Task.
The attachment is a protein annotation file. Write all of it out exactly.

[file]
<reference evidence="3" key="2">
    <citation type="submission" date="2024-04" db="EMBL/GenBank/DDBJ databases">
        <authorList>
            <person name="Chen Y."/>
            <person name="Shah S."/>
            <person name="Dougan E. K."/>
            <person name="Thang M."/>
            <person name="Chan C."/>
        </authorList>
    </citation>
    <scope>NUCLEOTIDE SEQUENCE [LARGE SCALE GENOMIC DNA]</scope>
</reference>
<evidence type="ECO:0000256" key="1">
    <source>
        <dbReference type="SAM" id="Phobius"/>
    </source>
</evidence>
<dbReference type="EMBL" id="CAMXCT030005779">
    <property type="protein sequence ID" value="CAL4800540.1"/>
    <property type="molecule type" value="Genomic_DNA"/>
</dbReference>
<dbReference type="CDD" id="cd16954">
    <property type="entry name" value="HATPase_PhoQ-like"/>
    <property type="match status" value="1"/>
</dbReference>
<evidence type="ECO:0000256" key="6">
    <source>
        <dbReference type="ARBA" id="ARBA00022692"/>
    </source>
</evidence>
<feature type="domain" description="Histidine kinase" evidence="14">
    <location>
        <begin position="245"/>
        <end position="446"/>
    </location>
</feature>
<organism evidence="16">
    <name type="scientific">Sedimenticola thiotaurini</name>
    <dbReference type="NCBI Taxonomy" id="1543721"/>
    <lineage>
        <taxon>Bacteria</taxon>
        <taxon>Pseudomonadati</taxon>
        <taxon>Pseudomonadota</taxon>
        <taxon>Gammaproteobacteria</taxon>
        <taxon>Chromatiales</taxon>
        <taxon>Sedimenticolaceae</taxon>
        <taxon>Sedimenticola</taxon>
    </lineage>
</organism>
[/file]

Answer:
<reference evidence="3" key="2">
    <citation type="submission" date="2024-04" db="EMBL/GenBank/DDBJ databases">
        <authorList>
            <person name="Chen Y."/>
            <person name="Shah S."/>
            <person name="Dougan E. K."/>
            <person name="Thang M."/>
            <person name="Chan C."/>
        </authorList>
    </citation>
    <scope>NUCLEOTIDE SEQUENCE [LARGE SCALE GENOMIC DNA]</scope>
</reference>
<evidence type="ECO:0000256" key="1">
    <source>
        <dbReference type="SAM" id="Phobius"/>
    </source>
</evidence>
<dbReference type="EMBL" id="CAMXCT030005779">
    <property type="protein sequence ID" value="CAL4800540.1"/>
    <property type="molecule type" value="Genomic_DNA"/>
</dbReference>
<dbReference type="CDD" id="cd16954">
    <property type="entry name" value="HATPase_PhoQ-like"/>
    <property type="match status" value="1"/>
</dbReference>
<evidence type="ECO:0000256" key="6">
    <source>
        <dbReference type="ARBA" id="ARBA00022692"/>
    </source>
</evidence>
<feature type="domain" description="Histidine kinase" evidence="14">
    <location>
        <begin position="245"/>
        <end position="446"/>
    </location>
</feature>
<organism evidence="16">
    <name type="scientific">Sedimenticola thiotaurini</name>
    <dbReference type="NCBI Taxonomy" id="1543721"/>
    <lineage>
        <taxon>Bacteria</taxon>
        <taxon>Pseudomonadati</taxon>
        <taxon>Pseudomonadota</taxon>
        <taxon>Gammaproteobacteria</taxon>
        <taxon>Chromatiales</taxon>
        <taxon>Sedimenticolaceae</taxon>
        <taxon>Sedimenticola</taxon>
    </lineage>
</organism>